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The linkage disequilibrium maps of three human chromosomes across four populations reflect their demographic history and a common underlying recombination pattern

De La Vega, Francisco M., Isaac, Hadar, Collins, Andrew, Scafe, Charles R., Halldórsson, Bjarni V., Su, Xiaoping, Lippert, Ross A., Wang, Yu, Laig-Webster, Marion, Koehler, Ryan T., Ziegle, Janet S., Wogan, Lewis T., Stevens, Junko F., Leinen, Kyle M., Olson, Sheri J., Guegler, Karl J., You, Xiaoqing, Xu, Lily H., Hemken, Heinz G., Kalush, Francis, Itakura, Mitsuo, Zheng, Yi, de Thé, Guy, O'Brien, Stephen J., Clark, Andrew G., Istrail, Sorin, Hunkapiller, Michael W., Spier, Eugene G. and Gilbert, Dennis A. (2005) The linkage disequilibrium maps of three human chromosomes across four populations reflect their demographic history and a common underlying recombination pattern Genome Research, 15, (4), pp. 454-462. (doi:10.1101/gr.3241705).

Record type: Article

Abstract

The extent and patterns of linkage disequilibrium (LD) determine the feasibility of association studies to map genes that underlie complex traits. Here we present a comparison of the patterns of LD across four major human populations (African-American, Caucasian, Chinese, and Japanese) with a high-resolution single-nucleotide polymorphism (SNP) map covering almost the entire length of chromosomes 6, 21, and 22. We constructed metric LD maps formulated such that the units measure the extent of useful LD for association mapping. LD reaches almost twice as far in chromosome 6 as in chromosomes 21 or 22, in agreement with their differences in recombination rates. By all measures used, out-of-Africa populations showed over a third more LD than African-Americans, highlighting the role of the population's demography in shaping the patterns of LD. Despite those differences, the long-range contour of the LD maps is remarkably similar across the four populations, presumably reflecting common localization of recombination hot spots. Our results have practical implications for the rational design and selection of SNPs for disease association studies.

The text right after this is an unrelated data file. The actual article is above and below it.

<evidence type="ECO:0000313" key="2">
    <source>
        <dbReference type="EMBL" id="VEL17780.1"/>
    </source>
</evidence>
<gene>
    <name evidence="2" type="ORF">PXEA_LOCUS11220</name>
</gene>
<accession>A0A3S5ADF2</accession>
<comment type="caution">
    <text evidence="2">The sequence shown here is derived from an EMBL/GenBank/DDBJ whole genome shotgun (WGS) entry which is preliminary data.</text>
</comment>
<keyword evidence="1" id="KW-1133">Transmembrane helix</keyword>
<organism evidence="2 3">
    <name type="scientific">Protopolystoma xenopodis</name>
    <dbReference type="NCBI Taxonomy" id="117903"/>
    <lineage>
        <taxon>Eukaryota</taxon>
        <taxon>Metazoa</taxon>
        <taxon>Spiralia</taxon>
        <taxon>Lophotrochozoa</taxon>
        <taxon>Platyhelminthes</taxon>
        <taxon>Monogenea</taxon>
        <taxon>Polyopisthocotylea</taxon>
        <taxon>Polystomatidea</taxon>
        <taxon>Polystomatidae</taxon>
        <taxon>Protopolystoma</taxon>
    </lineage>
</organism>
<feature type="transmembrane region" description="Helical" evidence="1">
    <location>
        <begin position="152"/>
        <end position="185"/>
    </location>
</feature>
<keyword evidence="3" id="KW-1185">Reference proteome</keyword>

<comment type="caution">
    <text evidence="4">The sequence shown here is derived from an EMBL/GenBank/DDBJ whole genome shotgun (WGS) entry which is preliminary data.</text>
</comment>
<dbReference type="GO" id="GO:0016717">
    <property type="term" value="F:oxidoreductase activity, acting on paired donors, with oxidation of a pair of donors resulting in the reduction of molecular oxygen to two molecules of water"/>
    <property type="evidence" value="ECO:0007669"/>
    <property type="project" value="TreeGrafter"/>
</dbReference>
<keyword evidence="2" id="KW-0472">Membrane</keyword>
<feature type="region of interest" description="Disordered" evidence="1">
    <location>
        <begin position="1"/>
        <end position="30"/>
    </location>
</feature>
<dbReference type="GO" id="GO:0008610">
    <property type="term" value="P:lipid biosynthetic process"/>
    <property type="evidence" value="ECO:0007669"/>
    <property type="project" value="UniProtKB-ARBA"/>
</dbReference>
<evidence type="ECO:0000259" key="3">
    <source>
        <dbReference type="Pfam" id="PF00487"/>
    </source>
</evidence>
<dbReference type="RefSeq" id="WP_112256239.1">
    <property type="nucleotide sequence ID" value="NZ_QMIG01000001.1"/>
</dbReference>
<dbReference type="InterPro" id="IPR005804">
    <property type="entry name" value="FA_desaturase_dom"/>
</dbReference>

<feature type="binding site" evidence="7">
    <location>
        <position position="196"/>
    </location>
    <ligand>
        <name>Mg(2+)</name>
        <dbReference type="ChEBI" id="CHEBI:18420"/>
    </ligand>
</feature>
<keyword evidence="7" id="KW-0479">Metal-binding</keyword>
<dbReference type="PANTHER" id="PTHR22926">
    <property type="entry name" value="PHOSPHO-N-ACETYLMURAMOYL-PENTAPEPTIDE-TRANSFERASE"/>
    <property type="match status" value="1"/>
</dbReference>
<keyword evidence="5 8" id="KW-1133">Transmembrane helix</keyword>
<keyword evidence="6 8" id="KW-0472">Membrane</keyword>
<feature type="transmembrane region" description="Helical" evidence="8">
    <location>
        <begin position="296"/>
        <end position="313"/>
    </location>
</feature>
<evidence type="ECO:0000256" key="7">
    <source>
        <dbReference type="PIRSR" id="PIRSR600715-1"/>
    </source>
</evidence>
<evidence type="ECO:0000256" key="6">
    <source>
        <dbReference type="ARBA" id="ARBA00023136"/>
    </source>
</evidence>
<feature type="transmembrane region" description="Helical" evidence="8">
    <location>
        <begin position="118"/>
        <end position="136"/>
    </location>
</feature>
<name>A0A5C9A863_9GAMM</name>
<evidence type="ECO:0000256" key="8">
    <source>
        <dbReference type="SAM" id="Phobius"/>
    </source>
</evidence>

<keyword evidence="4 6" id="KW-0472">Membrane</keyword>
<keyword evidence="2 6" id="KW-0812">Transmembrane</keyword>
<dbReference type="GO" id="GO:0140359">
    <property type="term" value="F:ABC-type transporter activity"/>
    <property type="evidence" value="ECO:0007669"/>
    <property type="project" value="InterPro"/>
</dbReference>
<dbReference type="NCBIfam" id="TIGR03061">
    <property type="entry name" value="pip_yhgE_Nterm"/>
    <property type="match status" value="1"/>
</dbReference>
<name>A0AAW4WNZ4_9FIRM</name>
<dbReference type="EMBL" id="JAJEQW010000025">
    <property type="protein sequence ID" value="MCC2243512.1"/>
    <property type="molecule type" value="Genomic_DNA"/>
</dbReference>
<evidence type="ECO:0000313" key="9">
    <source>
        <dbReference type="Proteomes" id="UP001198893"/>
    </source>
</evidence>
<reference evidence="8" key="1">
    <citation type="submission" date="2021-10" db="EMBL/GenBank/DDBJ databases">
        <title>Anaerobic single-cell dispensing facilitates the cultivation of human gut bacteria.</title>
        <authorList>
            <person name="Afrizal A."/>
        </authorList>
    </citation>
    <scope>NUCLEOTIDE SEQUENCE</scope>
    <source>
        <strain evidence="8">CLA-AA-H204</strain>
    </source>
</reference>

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More information

Published date: April 2005
Keywords: pair 22, chromosomes, human, comparative study, genetic, demography, history, pair 6, pair 21, research support, population, polymorphism, recombination, genetics, linkage disequilibrium, single nucleotide, african americans, genes, disease, role, design, non-u.s.gov't, african continental ancestry group, asian continental ancestry group, european continental ancestry group, chromosome mapping, humans

Identifiers

Local EPrints ID: 24679
URI: http://eprints.soton.ac.uk/id/eprint/24679
ISSN: 1088-9051
PURE UUID: eaa855ed-5879-45fb-b5ba-0e145f00e43f
ORCID for Andrew Collins: ORCID iD orcid.org/0000-0001-7108-0771

Catalogue record

Date deposited: 03 Apr 2006
Last modified: 17 Jul 2017 16:12

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Contributors

Author: Francisco M. De La Vega
Author: Hadar Isaac
Author: Andrew Collins ORCID iD
Author: Charles R. Scafe
Author: Bjarni V. Halldórsson
Author: Xiaoping Su
Author: Ross A. Lippert
Author: Yu Wang
Author: Marion Laig-Webster
Author: Ryan T. Koehler
Author: Janet S. Ziegle
Author: Lewis T. Wogan
Author: Junko F. Stevens
Author: Kyle M. Leinen
Author: Sheri J. Olson
Author: Karl J. Guegler
Author: Xiaoqing You
Author: Lily H. Xu
Author: Heinz G. Hemken
Author: Francis Kalush
Author: Mitsuo Itakura
Author: Yi Zheng
Author: Guy de Thé
Author: Stephen J. O'Brien
Author: Andrew G. Clark
Author: Sorin Istrail
Author: Michael W. Hunkapiller
Author: Eugene G. Spier
Author: Dennis A. Gilbert

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